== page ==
Early Methotrexate Can Alter Disease Course in Those At-Risk of Rheumatoid Arthritis

Close-up of arthritic hand

Use of methotrexate in the prearthritis stage of joint symptoms and subclinical inflammation could alter the disease course of clinical arthritis.

Results of the TREAT-EARLIER proof-of-concept study suggest the use of glucocorticoid and methotrexate use in patients with arthralgia at risk of progressing to rheumatoid arthritis did not reduce risk of persistent arthritis but was associated with improvements in inflammation, related symptoms, and impairments.

“Temporary treatment with methotrexate does maybe delay but does not prevent clinical arthritis development. It did, however, induce a sustained reduction in disease burden and MRI-detected inflammation in all at-risk subgroups,” said Doortje Krijbolder, MD, of the Department of Rheumatology at the Leiden University Medical Center. “Therefore, for the first time, we’ve found proof for the concept of disease modification when intervening in ‘pre-RA’.”

With rheumatoid arthritis representing a chronic autoimmune disease, identifying effective prevention strategies can have a significant impact of patient- and population-level health. Hypothesizing intervention during the “at-risk phase” of symptom development might permanently modify disease course, Krijbolder and a team of colleagues designed the current trial as a 2-year, randomized, double-blind, proof-of-concept trial in adult patients with arthralgia clinically suspected of repression to rheumatoid arthritis and MRI-detected subclinical joint inflammation from outpatient rheumatology clinics in the south-west Netherlands.

A total of 236 participants were randomized in a 1:1 ratio to a single 120 mg intramuscular glucocorticoid injection and a 1-year course of oral methotrexate up to 25 mg per week or placebo injection and placebo tablets, with 119 randomized to treatment and 117 randomized to placebo therapy. Per trial protocol, patients were followed for an additional year following the 1-year treatment period. The investigators’ primary outcome of interest was the development of clinically detectable arthritis that persisted for at least 2 weeks. For the purpose of analysis, clinically detectable arthritis was defined as fulfilling the 2010 RA criteria or involving 2 or more joints.

Patient-reported physical functioning, symptoms, and workability were considered secondary outcomes of interested and were measured every 4 months. Investigators noted the course of MRI-detected inflammation was studied and measured using the sum of tenosynovitis, synovitis, and osteitis, scored with the RA-MRI Scoring (RAMRIS) method.

At 2 years, arthritis free survival was similar in both groups (80% vs 82%, HR 0.81 [95% CI, 0.45 to 1.48]), but physical functioning improved more in the treatment-group during the first months and remained better (mean between-group difference over 2 years HAQ, -0.1 [-0.2 to -0.03]; P=.004). Further analysis suggestedpain (-9 on scale 0-100; [95%CI,-12 to -4]; P <.001), morning stiffness (-12 [95%CI -16 to -8]; P <.001), presenteeism (-8% [95%CI -13 to -3%]; P=.001) showed sustained improvement compared to placebo.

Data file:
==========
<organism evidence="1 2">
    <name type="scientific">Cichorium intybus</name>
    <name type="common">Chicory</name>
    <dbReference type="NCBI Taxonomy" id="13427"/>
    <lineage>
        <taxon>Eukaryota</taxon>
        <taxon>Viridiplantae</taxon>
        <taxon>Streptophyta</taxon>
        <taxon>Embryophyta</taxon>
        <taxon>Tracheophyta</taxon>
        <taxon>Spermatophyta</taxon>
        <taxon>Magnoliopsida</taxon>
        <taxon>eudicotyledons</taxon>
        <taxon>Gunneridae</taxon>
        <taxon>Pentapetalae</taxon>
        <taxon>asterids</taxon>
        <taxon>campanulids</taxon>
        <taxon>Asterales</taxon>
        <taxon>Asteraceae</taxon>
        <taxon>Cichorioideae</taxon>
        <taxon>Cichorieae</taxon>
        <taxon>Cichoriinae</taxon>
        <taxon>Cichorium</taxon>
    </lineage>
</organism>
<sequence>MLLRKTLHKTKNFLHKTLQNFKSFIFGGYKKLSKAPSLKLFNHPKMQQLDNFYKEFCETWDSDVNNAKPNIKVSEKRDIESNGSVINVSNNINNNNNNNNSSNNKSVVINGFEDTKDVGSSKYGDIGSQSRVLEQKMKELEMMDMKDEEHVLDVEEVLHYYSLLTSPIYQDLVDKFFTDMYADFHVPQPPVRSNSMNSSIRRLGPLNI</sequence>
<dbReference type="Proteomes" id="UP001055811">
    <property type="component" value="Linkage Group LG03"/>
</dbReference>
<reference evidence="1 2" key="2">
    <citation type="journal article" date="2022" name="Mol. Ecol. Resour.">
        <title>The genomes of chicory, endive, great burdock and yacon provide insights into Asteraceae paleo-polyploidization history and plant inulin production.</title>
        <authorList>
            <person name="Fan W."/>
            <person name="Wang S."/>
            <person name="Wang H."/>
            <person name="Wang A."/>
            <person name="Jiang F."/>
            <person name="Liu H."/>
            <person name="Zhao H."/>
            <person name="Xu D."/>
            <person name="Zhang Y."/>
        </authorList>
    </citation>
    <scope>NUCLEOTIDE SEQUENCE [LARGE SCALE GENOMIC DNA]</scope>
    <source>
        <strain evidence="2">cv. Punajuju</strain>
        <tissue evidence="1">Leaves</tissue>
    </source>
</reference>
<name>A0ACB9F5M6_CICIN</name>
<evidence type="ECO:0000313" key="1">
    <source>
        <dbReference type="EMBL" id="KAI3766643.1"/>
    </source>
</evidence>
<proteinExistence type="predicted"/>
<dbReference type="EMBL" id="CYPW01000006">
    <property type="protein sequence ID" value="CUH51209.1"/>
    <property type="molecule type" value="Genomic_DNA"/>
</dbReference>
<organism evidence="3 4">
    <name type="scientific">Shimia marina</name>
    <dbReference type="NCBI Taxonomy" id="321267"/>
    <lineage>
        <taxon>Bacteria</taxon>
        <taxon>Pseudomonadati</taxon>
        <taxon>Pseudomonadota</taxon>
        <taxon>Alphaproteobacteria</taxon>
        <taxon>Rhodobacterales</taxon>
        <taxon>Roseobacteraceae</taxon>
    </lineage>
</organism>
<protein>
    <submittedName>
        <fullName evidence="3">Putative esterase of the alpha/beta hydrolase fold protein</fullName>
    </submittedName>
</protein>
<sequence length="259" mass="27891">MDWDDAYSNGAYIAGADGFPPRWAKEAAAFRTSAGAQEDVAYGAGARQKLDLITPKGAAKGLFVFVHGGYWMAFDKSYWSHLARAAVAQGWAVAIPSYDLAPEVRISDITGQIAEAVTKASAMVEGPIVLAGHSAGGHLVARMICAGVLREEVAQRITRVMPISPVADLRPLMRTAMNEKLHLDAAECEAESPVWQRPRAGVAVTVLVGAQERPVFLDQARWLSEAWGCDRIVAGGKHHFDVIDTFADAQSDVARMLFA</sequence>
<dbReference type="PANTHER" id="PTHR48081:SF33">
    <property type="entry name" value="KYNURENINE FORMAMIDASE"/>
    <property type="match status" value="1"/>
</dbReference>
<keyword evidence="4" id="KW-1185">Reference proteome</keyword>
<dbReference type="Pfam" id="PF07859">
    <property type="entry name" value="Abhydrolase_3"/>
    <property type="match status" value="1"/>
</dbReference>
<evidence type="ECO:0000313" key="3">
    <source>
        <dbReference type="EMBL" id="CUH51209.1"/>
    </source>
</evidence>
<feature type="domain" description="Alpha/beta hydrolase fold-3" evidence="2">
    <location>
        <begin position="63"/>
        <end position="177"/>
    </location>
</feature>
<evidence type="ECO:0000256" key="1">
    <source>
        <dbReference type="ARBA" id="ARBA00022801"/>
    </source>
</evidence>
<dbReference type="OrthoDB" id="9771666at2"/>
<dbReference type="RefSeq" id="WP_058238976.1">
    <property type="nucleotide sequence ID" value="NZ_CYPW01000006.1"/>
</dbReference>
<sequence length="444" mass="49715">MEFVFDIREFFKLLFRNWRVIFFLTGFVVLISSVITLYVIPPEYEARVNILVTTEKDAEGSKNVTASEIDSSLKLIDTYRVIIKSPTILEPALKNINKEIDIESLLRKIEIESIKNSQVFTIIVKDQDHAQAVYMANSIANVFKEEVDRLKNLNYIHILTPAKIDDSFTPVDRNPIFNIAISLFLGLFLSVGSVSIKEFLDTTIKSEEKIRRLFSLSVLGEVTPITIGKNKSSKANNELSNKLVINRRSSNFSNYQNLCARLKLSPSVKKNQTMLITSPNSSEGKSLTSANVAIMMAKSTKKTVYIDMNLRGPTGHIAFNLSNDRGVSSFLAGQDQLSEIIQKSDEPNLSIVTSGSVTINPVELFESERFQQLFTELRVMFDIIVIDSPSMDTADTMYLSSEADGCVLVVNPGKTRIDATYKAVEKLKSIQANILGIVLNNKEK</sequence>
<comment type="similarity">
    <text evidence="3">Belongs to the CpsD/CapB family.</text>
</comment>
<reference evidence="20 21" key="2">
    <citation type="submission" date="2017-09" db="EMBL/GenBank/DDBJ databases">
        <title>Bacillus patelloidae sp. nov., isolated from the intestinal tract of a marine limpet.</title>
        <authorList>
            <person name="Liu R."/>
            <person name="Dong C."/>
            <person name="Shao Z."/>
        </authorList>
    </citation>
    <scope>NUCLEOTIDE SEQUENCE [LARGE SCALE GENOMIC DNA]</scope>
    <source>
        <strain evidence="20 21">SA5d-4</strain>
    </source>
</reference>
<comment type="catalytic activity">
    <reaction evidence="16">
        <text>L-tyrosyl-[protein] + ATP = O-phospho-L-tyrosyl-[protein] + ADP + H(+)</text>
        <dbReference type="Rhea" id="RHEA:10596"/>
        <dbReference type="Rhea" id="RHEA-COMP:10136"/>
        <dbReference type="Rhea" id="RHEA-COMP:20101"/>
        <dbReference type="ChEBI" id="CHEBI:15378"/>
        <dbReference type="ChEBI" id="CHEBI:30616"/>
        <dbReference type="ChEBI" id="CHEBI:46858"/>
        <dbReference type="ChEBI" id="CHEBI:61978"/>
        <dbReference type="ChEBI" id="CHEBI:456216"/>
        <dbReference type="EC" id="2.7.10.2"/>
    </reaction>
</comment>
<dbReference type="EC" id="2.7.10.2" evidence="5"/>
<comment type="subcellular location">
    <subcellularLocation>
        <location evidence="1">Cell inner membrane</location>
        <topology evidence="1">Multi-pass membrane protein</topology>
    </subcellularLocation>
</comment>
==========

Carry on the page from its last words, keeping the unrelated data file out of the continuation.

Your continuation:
In subgroups analyses, investigators found high-risk participants in the treatment group experienced delay in clinical arthritis development, with these participants experiencing the primary outcome less often during treatment phase, but frequencies became similar at 24 months. Investigator pointed out a similar delaying effect was observed in ACPA-positive participants, with 48% and 52% developing clinical arthritis at 24 months.

“Methotrexate, the cornerstone treatment of RA, initiated at the pre-arthritis stage of joint symptoms and subclinical inflammation, did not prevent the development of clinical arthritis, but modified the disease course as measured by sustained improvement in MRI-detected inflammation, related symptoms and impairments,” wrote investigators. “These findings of sustained disease modification may open up a new treatment landscape in a pre-arthritis phase of RA, where limitations can be just as severe as at the onset of clinical arthritis.”

This study, “Intervention with Methotrexate in Arthralgia at Risk for Rheumatoid Arthritis to reduce the Development of Persistent Arthritis and its Disease Burden (TREAT EARLIER): a double-blind, randomised, placebo-controlled trial,” was presented at EULAR 2022.

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